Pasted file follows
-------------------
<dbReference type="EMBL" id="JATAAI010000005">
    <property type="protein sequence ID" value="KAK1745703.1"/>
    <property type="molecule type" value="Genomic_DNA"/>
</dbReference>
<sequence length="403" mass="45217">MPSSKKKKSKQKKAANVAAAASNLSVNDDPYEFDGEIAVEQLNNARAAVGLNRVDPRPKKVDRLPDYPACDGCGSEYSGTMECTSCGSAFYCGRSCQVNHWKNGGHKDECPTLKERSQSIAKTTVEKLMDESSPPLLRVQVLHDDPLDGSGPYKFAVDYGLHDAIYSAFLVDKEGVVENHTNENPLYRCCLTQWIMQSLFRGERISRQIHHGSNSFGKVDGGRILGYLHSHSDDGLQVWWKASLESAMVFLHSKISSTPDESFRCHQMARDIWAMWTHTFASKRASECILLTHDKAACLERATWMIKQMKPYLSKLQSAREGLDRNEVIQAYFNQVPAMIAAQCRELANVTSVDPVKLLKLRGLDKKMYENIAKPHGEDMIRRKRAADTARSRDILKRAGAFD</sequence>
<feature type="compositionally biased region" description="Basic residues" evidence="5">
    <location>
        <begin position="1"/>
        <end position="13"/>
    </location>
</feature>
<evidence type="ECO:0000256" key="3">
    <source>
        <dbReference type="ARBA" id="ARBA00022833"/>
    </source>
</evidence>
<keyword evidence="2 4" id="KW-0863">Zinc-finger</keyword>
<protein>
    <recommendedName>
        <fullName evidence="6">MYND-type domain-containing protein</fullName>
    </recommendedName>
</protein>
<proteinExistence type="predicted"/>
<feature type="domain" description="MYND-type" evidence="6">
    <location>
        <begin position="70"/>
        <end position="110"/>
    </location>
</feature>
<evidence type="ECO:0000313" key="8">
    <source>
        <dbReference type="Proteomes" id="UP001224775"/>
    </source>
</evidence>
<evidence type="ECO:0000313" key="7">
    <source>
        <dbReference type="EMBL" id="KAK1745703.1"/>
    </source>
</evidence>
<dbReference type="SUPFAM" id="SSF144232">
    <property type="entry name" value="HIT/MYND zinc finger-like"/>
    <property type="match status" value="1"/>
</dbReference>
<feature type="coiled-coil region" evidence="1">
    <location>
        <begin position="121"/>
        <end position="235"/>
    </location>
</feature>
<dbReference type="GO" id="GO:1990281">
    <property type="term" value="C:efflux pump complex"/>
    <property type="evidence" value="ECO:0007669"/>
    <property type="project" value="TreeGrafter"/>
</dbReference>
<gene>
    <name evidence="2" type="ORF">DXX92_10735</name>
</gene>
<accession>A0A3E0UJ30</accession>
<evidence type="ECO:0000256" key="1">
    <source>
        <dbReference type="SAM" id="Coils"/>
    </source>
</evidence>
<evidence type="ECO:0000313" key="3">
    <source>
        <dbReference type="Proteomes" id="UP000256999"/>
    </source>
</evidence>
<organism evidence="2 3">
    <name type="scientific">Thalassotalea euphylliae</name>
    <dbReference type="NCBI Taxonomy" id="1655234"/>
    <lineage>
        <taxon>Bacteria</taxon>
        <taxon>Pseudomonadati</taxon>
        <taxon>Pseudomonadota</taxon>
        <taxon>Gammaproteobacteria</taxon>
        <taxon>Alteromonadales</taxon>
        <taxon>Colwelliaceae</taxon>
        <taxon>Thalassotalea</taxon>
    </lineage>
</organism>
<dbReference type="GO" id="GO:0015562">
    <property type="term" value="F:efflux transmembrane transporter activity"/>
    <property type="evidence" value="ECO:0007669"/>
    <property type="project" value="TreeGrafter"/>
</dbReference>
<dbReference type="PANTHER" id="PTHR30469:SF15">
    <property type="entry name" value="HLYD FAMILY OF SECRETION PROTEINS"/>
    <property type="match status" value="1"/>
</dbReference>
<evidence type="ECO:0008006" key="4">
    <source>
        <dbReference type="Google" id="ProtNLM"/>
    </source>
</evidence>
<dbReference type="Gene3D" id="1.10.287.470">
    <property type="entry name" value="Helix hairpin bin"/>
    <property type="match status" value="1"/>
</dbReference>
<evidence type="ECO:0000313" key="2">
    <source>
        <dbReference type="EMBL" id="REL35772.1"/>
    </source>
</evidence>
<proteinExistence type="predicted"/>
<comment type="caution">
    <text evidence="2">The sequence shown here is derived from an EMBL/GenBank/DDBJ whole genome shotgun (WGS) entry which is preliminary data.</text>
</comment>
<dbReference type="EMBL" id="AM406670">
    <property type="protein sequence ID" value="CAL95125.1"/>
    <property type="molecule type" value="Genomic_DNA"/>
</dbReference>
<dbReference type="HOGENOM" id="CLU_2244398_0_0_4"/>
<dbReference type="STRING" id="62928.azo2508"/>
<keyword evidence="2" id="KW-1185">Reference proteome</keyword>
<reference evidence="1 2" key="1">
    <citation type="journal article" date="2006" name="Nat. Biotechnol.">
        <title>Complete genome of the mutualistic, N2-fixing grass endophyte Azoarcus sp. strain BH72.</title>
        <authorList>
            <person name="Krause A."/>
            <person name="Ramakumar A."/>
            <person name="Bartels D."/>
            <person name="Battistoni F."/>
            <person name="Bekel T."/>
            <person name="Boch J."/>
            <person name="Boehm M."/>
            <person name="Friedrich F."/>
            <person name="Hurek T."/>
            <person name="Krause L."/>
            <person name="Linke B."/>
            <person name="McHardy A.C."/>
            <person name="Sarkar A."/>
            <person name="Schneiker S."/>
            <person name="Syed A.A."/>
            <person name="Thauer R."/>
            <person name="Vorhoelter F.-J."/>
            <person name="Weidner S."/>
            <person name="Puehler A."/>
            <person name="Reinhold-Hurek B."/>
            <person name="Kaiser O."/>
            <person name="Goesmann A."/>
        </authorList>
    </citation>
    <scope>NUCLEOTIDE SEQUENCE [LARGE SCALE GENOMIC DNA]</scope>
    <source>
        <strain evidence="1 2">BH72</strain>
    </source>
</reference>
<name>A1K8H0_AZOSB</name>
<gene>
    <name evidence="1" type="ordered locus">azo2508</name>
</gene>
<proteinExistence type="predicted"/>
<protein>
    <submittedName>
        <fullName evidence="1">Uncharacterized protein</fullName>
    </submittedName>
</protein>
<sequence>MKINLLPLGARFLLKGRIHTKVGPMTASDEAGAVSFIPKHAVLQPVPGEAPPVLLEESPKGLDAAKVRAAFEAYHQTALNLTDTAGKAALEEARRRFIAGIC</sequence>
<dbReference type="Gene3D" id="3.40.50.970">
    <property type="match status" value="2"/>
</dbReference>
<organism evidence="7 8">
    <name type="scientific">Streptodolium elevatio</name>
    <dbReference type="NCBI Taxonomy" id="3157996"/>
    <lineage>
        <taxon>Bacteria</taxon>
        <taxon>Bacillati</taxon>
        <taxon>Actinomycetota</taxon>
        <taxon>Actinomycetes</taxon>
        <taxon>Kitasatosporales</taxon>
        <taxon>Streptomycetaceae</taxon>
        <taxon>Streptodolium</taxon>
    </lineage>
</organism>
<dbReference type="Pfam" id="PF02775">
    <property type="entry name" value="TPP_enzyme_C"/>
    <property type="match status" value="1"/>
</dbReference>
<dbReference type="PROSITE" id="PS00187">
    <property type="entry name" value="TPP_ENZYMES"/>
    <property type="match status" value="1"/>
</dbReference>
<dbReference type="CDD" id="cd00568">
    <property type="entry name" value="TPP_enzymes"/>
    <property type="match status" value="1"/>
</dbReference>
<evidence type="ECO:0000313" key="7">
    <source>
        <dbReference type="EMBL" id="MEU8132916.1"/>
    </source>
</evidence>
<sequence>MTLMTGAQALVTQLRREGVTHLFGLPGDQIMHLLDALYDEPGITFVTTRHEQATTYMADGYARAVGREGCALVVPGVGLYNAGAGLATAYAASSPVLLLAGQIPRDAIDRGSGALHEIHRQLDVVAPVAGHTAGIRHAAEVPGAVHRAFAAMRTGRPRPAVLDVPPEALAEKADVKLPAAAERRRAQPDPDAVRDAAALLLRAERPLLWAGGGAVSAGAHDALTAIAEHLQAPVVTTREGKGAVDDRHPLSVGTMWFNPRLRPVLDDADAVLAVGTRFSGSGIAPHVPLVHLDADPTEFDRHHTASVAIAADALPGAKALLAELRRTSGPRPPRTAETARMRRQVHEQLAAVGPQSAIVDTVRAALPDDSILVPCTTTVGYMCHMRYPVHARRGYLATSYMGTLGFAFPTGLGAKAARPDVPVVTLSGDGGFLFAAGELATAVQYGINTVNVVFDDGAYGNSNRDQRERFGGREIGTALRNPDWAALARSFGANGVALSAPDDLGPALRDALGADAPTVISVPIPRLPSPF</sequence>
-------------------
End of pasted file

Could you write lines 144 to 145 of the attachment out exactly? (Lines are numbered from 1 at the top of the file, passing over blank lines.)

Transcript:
    <scope>NUCLEOTIDE SEQUENCE [LARGE SCALE GENOMIC DNA]</scope>
    <source>